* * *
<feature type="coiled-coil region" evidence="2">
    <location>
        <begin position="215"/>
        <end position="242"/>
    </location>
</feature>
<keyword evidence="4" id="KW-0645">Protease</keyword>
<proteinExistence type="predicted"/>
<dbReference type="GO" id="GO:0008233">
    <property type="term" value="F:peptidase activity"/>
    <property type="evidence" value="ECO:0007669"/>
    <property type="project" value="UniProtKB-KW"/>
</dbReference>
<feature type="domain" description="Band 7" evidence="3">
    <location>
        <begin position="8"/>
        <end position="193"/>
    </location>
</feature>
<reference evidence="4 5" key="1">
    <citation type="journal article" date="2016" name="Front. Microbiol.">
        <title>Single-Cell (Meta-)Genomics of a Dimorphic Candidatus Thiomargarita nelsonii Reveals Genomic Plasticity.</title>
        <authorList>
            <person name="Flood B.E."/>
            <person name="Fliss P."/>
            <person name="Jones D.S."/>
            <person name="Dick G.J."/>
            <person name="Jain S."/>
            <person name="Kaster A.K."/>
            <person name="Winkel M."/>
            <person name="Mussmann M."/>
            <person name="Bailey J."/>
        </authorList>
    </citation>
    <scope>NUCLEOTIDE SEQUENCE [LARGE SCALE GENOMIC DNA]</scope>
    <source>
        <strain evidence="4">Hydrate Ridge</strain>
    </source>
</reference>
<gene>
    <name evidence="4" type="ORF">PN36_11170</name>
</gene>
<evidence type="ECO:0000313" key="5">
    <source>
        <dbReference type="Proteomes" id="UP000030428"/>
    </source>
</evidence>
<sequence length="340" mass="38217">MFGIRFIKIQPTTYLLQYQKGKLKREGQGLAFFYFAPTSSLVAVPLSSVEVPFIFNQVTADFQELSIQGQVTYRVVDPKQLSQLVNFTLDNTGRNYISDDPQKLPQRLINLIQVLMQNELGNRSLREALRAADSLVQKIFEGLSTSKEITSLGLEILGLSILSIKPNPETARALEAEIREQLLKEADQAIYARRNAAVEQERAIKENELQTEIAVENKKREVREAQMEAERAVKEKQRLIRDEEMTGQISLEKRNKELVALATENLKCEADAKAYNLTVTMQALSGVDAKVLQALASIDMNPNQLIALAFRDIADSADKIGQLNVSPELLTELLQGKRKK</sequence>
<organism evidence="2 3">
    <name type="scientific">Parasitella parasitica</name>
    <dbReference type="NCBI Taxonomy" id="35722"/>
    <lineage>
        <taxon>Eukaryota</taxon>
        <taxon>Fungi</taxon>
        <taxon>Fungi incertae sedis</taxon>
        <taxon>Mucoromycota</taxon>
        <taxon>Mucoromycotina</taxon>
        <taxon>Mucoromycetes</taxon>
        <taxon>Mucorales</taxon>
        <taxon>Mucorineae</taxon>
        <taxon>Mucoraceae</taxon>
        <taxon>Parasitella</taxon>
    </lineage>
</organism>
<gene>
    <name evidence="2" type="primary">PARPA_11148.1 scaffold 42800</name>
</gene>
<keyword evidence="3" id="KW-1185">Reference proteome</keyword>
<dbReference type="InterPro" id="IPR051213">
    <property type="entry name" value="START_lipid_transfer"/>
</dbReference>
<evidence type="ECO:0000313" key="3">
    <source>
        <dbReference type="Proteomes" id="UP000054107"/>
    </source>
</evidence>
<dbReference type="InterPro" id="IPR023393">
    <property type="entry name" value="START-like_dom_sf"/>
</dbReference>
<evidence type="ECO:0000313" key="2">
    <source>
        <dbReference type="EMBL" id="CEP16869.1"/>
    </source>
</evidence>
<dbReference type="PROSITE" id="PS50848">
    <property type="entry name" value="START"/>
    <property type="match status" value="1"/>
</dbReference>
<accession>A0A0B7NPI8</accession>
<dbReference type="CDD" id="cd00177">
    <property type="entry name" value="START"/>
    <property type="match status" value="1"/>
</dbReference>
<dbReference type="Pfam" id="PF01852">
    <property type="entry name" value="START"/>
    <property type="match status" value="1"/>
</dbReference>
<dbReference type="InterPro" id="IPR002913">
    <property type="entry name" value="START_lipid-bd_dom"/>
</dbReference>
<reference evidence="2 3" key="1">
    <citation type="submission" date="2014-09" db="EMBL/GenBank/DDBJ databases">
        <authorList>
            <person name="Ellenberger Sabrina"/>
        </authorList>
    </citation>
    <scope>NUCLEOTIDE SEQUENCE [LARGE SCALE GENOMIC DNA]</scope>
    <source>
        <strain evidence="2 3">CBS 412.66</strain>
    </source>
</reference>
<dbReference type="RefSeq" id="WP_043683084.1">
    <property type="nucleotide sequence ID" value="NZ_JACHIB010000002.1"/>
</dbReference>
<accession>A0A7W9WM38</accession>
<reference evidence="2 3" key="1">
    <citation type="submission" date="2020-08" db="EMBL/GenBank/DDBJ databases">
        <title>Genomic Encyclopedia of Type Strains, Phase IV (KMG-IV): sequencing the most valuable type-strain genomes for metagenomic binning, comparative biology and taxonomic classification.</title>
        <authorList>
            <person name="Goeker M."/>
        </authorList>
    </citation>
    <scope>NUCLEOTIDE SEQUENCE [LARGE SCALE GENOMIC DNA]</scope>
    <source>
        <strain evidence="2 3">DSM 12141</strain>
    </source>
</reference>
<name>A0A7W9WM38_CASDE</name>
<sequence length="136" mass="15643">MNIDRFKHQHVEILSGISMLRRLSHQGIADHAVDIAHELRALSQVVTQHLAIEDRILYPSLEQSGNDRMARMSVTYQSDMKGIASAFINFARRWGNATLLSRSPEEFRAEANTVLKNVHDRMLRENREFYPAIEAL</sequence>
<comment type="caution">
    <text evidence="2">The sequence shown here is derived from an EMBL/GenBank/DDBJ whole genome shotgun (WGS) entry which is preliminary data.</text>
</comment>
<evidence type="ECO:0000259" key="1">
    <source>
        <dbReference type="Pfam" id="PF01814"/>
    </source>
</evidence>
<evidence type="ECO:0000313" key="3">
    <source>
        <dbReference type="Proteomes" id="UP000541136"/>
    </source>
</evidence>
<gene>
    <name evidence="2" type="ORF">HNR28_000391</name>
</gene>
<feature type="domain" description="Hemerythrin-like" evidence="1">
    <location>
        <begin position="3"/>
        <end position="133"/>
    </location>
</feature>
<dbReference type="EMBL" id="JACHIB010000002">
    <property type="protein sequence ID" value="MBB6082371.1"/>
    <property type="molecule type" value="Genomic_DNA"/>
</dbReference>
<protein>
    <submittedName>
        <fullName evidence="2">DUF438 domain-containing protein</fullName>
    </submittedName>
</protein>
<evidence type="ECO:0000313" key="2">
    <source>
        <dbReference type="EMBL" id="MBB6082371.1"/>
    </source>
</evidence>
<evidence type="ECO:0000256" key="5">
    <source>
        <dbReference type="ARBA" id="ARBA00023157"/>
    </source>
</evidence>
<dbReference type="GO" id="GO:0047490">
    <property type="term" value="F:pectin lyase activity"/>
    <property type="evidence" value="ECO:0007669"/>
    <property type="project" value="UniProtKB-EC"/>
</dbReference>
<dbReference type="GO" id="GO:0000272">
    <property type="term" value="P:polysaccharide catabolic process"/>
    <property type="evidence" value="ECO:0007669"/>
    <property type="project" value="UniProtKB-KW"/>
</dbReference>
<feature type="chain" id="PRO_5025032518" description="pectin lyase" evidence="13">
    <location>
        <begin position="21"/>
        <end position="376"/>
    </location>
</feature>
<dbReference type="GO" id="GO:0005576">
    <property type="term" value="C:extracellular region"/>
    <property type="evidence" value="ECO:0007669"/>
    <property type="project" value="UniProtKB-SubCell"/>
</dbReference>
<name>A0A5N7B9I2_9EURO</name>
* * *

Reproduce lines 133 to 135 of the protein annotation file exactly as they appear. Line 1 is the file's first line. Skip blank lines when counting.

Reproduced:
<evidence type="ECO:0000259" key="1">
    <source>
        <dbReference type="Pfam" id="PF01814"/>